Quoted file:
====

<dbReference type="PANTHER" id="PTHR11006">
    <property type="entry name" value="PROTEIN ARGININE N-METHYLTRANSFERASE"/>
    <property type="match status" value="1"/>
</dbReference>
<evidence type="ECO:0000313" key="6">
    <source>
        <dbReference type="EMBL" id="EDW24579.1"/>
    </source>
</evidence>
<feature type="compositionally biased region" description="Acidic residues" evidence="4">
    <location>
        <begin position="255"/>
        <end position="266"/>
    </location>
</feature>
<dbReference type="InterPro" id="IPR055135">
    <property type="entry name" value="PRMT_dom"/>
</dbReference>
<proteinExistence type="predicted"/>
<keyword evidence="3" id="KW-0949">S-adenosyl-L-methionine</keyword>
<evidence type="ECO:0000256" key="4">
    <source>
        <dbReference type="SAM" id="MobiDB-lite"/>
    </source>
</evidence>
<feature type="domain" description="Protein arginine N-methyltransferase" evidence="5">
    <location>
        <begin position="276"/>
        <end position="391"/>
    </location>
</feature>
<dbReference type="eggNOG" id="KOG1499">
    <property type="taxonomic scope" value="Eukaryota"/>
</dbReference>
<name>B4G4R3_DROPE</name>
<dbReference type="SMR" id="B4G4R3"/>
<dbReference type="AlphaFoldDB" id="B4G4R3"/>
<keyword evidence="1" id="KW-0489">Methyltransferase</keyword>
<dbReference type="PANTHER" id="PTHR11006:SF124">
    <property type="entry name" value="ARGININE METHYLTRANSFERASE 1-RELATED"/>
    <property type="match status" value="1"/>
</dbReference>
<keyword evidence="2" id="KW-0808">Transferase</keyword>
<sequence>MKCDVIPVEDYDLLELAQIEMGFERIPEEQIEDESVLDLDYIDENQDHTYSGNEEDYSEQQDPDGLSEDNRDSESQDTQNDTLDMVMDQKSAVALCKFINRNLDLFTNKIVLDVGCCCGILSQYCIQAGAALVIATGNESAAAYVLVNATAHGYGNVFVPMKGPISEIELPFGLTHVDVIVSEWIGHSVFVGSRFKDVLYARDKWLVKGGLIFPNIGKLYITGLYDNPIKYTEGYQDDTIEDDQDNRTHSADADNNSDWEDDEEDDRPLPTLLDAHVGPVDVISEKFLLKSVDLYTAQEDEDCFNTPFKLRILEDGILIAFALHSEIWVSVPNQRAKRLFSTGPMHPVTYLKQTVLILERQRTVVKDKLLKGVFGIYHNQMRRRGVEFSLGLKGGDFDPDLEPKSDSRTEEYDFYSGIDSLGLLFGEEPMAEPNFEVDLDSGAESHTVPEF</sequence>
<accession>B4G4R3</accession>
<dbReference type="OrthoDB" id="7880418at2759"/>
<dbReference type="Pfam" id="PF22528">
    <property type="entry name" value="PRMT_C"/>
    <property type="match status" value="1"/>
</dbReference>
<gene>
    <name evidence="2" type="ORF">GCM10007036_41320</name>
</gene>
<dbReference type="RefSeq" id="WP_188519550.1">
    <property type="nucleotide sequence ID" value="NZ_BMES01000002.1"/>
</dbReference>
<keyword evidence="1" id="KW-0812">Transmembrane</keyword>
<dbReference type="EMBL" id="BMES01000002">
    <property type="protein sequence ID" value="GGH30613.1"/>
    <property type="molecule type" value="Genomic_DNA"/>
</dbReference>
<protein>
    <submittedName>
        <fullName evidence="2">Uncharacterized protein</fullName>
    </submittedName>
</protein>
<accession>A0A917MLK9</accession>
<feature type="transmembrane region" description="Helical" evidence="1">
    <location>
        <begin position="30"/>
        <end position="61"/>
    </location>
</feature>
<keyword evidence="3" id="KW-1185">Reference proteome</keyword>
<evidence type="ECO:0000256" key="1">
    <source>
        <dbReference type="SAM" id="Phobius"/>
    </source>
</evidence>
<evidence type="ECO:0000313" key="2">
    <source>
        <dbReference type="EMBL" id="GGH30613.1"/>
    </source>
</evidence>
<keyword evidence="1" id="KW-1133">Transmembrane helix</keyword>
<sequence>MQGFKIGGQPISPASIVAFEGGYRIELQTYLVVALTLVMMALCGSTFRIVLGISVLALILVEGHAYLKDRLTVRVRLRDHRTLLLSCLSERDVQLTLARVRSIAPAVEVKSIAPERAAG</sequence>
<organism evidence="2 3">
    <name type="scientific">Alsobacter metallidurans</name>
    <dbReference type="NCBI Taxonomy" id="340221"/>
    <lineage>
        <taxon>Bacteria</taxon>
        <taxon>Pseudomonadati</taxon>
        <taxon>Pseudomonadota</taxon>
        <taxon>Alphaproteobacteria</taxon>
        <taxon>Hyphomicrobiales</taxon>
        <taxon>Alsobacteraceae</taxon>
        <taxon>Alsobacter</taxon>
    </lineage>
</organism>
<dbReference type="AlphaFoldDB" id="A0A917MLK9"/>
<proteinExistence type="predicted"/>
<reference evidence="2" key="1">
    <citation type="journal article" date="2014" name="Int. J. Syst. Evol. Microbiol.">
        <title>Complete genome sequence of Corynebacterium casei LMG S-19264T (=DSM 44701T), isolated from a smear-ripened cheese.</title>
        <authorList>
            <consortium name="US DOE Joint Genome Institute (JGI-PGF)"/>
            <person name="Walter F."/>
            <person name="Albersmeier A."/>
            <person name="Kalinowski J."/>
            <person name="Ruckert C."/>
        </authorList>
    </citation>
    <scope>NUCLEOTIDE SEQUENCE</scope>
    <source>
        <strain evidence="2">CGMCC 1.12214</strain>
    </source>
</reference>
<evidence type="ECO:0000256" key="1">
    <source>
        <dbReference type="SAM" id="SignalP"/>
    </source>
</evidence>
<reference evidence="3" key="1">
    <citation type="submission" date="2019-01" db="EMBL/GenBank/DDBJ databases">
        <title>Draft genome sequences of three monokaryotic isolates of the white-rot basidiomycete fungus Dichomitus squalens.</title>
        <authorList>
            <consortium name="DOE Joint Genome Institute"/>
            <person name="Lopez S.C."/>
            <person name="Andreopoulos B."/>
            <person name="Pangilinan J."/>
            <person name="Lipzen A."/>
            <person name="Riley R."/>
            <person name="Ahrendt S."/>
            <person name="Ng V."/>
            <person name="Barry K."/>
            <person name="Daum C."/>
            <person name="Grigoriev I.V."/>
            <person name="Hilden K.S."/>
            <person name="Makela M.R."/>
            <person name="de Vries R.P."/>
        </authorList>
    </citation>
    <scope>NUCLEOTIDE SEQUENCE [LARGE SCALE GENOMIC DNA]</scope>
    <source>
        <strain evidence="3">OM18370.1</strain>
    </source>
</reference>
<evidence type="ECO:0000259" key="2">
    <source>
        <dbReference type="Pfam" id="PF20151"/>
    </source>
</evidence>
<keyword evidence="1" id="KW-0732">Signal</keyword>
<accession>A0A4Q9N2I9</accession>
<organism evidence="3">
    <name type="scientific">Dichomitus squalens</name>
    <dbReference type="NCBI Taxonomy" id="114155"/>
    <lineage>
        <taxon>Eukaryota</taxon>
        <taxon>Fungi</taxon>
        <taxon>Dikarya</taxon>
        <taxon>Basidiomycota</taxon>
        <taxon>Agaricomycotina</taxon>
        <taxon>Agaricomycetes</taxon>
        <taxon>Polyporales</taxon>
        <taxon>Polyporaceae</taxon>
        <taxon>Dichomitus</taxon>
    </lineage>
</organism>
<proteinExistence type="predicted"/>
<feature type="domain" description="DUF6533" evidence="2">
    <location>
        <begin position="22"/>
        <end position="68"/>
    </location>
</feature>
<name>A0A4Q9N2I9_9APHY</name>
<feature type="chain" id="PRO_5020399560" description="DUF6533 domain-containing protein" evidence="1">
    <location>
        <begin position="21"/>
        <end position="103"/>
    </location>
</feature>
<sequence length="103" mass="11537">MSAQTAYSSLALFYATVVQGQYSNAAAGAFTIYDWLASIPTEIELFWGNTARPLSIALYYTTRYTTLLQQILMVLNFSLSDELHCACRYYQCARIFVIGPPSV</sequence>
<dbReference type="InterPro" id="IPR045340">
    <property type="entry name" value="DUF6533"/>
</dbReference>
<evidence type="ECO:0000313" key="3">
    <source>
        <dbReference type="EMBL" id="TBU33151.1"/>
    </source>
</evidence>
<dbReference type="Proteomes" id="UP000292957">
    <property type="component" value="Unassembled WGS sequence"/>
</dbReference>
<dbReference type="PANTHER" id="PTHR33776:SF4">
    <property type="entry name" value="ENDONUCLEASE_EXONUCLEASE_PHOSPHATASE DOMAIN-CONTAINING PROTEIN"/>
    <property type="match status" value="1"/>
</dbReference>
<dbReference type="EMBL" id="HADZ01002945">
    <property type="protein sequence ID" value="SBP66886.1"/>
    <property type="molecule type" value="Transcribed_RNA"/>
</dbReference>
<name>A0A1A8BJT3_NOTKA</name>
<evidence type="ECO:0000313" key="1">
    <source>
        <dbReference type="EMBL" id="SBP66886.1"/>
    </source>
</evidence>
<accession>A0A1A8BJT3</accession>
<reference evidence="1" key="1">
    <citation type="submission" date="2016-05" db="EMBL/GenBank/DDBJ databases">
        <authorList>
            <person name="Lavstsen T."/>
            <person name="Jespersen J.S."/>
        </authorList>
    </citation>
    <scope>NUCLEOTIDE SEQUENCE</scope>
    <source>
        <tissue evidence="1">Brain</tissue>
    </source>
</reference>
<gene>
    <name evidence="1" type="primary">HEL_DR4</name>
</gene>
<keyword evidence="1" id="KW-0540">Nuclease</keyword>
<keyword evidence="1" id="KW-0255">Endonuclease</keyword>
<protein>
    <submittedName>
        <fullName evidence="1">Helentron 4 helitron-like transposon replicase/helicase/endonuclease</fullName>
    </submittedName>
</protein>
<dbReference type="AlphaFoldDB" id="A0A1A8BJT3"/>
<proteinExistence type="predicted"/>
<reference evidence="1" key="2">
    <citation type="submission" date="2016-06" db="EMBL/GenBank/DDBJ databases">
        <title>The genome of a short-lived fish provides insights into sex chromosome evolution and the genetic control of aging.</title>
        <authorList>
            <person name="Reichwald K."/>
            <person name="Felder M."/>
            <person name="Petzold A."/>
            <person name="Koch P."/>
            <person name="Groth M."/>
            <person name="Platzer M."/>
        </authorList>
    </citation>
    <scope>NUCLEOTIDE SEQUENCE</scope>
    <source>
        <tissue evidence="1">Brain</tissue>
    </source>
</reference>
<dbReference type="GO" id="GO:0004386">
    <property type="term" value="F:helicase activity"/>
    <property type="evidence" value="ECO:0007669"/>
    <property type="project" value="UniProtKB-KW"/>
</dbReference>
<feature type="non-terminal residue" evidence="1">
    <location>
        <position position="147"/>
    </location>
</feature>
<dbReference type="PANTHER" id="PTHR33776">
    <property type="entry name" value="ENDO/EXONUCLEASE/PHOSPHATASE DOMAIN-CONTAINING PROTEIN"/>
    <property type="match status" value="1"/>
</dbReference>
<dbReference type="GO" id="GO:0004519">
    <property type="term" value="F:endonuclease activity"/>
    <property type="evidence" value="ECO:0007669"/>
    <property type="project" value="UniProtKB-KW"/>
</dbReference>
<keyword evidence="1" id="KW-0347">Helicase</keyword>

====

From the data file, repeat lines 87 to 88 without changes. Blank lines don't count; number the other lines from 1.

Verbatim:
<organism evidence="2 3">
    <name type="scientific">Alsobacter metallidurans</name>